The case follows on from the Commission’s move last December to cut off Horizon Europe funding to over 30 higher education and cultural institutions in Hungary, including 21 universities, due to ongoing concerns over rule of law breaches.

It affects institutions operated as public trust foundations or maintained by such foundations. Since 2021, the Hungarian government has brought many of the country’s universities under the control of these bodies, whose governing boards have extensive decision-making powers and contain members closely linked to the country’s prime minister, Viktor Orbán, and his political party Fidesz.

From the EU perspective, the justification for the funding ban is in the structure of the public trust foundations and the composition of their boards of trustees.

The European Commission stated in its 2022 Rule of Law report on Hungary that over 70% of the board members have, “links to the current government or personally to the prime minister, including current and former ministers and state secretaries, government commissioners, managers of the central bank, members of parliament, (deputy) mayors, vocal members of pro-government groups, relatives […].”

In response, seven Hungarian cabinet ministers agreed to step down from their positions on the boards, but evidently this has not been enough to convince Brussels to reverse its decision, and negotiations between the two sides go on.

Another justification for the EU’s decision is that these private foundations can receive money directed from the Hungarian state with no oversight. “The whole way these [foundations] were designed was to shield the accountability of what happens to these resources from public view,” Scheppele said.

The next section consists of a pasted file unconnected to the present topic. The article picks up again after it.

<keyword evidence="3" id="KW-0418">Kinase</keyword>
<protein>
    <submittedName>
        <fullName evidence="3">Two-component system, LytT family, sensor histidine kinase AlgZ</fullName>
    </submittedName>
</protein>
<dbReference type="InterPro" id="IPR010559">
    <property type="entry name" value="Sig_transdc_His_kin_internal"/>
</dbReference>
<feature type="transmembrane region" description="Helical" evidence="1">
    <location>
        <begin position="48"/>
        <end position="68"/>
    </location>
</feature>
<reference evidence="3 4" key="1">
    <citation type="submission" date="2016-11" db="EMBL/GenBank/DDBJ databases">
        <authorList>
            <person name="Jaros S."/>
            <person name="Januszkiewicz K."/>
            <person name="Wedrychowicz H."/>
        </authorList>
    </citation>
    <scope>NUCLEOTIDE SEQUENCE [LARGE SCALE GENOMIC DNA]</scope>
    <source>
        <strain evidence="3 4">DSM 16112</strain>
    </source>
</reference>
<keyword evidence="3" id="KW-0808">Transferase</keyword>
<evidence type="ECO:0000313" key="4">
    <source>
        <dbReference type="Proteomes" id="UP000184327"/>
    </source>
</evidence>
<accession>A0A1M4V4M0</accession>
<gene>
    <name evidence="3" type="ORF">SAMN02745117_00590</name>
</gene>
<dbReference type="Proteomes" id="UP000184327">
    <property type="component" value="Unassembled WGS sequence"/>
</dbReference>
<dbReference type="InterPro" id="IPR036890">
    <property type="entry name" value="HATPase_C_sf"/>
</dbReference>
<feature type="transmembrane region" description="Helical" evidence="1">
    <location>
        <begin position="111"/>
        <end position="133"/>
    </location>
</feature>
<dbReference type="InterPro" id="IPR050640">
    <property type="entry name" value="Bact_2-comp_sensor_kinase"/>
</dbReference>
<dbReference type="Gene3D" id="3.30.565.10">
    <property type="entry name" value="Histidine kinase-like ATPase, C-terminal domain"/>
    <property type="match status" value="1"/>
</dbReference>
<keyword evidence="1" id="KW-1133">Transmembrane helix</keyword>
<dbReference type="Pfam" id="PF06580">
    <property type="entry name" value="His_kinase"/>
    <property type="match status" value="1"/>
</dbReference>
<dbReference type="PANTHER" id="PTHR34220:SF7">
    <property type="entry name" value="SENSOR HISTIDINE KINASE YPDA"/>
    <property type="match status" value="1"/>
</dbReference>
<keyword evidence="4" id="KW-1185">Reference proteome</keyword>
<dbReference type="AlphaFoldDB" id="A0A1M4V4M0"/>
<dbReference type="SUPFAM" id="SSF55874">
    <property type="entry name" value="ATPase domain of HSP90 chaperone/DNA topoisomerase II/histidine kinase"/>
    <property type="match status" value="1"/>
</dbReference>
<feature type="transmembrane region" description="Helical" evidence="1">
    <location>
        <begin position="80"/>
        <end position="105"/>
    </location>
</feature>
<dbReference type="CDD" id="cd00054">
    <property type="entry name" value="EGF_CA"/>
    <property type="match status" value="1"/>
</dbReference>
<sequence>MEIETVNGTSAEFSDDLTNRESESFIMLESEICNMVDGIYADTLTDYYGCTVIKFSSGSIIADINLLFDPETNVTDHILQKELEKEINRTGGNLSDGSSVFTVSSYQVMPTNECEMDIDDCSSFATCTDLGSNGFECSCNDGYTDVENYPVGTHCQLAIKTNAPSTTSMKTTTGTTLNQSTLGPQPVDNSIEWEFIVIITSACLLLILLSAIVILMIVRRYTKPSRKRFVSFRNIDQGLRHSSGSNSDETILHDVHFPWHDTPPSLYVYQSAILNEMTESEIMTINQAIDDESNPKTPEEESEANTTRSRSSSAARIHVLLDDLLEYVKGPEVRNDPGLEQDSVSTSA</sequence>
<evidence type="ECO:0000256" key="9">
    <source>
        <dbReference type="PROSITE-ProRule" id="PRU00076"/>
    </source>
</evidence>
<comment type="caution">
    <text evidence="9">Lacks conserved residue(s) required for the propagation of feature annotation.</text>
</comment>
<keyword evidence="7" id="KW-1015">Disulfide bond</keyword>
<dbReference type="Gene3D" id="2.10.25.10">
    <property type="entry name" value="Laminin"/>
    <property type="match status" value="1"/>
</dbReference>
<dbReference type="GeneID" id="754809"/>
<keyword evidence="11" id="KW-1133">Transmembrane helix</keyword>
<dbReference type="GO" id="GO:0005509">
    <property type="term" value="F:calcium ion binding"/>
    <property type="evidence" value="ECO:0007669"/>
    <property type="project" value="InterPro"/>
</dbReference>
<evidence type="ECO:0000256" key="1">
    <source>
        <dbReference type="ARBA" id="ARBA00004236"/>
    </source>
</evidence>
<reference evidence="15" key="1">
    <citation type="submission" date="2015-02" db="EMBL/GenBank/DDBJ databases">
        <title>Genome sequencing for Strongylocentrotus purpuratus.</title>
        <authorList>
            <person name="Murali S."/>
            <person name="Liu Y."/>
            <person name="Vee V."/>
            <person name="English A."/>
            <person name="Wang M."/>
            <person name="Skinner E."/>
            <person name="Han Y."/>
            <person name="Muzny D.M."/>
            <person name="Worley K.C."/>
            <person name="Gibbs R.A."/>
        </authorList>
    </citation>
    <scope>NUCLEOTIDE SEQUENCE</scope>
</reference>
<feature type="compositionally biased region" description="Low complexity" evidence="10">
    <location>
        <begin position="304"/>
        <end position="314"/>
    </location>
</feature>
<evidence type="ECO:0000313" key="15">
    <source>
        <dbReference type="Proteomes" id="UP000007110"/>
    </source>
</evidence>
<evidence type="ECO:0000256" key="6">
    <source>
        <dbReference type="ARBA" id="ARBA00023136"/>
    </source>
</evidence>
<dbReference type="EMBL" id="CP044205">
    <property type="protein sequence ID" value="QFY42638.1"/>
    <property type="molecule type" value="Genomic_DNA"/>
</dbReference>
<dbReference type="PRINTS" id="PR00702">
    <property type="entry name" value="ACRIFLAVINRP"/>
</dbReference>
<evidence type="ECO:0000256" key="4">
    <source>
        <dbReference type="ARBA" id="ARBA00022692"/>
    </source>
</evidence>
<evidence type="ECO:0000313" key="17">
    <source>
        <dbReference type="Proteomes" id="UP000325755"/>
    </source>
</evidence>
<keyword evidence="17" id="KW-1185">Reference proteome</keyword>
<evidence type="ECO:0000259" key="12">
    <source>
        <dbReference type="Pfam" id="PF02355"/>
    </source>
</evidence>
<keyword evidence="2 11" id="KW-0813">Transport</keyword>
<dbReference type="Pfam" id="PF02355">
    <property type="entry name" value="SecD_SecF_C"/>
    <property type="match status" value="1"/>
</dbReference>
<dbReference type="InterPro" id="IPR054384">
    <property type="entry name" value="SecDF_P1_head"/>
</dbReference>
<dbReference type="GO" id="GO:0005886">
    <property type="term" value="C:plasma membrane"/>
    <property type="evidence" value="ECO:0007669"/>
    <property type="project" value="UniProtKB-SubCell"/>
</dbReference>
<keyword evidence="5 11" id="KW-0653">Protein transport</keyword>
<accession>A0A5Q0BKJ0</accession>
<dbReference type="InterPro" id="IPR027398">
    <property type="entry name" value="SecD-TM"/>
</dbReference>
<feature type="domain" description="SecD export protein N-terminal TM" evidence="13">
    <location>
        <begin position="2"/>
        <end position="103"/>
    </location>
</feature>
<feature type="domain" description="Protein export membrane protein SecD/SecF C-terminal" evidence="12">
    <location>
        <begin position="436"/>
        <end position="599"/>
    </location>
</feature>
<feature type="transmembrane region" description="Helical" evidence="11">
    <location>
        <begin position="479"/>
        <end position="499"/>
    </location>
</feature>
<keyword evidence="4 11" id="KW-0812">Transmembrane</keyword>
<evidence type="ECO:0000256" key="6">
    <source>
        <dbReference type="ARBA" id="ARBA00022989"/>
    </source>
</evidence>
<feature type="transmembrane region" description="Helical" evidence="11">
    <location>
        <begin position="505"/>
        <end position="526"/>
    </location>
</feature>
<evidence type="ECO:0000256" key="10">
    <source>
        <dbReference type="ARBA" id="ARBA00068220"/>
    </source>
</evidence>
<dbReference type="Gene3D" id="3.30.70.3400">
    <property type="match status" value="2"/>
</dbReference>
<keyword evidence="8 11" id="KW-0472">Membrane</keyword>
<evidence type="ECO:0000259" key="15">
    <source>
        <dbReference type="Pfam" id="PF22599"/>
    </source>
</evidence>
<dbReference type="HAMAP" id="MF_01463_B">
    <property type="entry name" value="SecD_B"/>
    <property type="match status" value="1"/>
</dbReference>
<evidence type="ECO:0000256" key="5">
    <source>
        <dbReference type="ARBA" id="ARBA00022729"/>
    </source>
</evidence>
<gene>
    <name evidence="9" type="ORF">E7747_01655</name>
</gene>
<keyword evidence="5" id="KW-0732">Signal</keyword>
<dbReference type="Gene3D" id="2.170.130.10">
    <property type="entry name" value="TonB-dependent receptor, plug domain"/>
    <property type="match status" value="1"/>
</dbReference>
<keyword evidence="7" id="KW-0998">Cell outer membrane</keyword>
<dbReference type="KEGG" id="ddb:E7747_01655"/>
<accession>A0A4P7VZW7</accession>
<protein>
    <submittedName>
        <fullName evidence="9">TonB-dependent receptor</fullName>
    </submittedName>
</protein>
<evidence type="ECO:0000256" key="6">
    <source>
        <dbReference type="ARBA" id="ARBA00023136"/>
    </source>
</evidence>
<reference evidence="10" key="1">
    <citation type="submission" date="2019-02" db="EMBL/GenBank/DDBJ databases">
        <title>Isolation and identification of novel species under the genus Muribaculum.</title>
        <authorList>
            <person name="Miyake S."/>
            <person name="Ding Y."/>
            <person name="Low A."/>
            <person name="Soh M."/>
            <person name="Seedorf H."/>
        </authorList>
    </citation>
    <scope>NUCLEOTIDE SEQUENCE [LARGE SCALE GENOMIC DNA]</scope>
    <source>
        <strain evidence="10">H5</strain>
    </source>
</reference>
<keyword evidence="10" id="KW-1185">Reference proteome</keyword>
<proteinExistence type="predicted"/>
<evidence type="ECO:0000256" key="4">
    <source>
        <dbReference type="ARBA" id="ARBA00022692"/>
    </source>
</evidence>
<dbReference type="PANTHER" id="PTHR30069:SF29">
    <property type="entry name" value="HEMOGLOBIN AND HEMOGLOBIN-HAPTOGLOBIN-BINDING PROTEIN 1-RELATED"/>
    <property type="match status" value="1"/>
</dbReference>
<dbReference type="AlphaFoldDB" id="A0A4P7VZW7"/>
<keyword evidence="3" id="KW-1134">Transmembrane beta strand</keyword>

Ultimately, Scheppele thinks the Council would win in court, but it will not necessarily be easy, since it will require proving in legal terms that the foundation structures pose a risk to EU funds.

“That's the kind of argument the Council has to make [...] that these were all public entities until recently and they were spun off in this suspicious manner and are now only nominally private but are still controlled by the governing party,” Scheppele said.

She noted that EU legal teams are loath to use such blatant allegations against member states in their arguments. “There's this kind of politeness about the way legal arguments work in the EU,” Scheppele said. “That's why it's just difficult. Not because the EU doesn’t have a leg to stand on, but because the leg it has to stand on isn't the one it wants to use.”

While the issue grinds on, the University of Debrecen is asking for the funding ban to be overturned immediately. This demand is not without possibility, Scheppele said, but what is more likely is that a practical solution to the EU’s complaints is found before the court processes get going.

From the Hungarian side, there have been promises that all will be resolved by this summer. Exactly what that means is still unclear. The EU has not stated publicly what changes it expects to be made, whether that is removing government-linked members of boards, introducing limits to how long they can serve, or reducing the decision-making powers of the boards.

“If there is really an interest in solving this issue, there needs to be a political decision and there needs to be more movement from Hungary,” said Thomas Estermann of the European University Association. “Once it goes to the courts, you’re in for a longer road.”